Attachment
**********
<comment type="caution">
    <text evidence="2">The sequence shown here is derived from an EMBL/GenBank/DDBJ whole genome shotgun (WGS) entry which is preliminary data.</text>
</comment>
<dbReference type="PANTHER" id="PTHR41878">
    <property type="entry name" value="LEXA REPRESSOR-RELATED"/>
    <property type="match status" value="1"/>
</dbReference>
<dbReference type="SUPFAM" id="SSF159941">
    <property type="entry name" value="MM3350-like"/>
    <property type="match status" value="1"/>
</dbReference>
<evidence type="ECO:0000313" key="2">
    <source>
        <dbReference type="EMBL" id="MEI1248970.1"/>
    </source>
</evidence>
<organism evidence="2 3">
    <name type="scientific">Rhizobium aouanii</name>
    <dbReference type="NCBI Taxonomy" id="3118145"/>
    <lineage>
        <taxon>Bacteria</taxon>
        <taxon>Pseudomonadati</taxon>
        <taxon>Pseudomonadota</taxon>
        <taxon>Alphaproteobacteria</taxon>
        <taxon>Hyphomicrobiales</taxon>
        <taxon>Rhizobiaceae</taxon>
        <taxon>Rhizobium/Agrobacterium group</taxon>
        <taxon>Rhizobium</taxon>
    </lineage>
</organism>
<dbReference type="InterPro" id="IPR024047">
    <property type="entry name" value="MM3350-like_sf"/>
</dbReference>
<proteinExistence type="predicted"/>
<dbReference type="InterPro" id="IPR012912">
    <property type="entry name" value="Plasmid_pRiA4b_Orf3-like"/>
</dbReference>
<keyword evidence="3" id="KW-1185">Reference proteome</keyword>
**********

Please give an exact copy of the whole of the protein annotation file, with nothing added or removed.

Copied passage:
<comment type="caution">
    <text evidence="2">The sequence shown here is derived from an EMBL/GenBank/DDBJ whole genome shotgun (WGS) entry which is preliminary data.</text>
</comment>
<dbReference type="PANTHER" id="PTHR41878">
    <property type="entry name" value="LEXA REPRESSOR-RELATED"/>
    <property type="match status" value="1"/>
</dbReference>
<dbReference type="SUPFAM" id="SSF159941">
    <property type="entry name" value="MM3350-like"/>
    <property type="match status" value="1"/>
</dbReference>
<evidence type="ECO:0000313" key="2">
    <source>
        <dbReference type="EMBL" id="MEI1248970.1"/>
    </source>
</evidence>
<organism evidence="2 3">
    <name type="scientific">Rhizobium aouanii</name>
    <dbReference type="NCBI Taxonomy" id="3118145"/>
    <lineage>
        <taxon>Bacteria</taxon>
        <taxon>Pseudomonadati</taxon>
        <taxon>Pseudomonadota</taxon>
        <taxon>Alphaproteobacteria</taxon>
        <taxon>Hyphomicrobiales</taxon>
        <taxon>Rhizobiaceae</taxon>
        <taxon>Rhizobium/Agrobacterium group</taxon>
        <taxon>Rhizobium</taxon>
    </lineage>
</organism>
<dbReference type="InterPro" id="IPR024047">
    <property type="entry name" value="MM3350-like_sf"/>
</dbReference>
<proteinExistence type="predicted"/>
<dbReference type="InterPro" id="IPR012912">
    <property type="entry name" value="Plasmid_pRiA4b_Orf3-like"/>
</dbReference>
<keyword evidence="3" id="KW-1185">Reference proteome</keyword>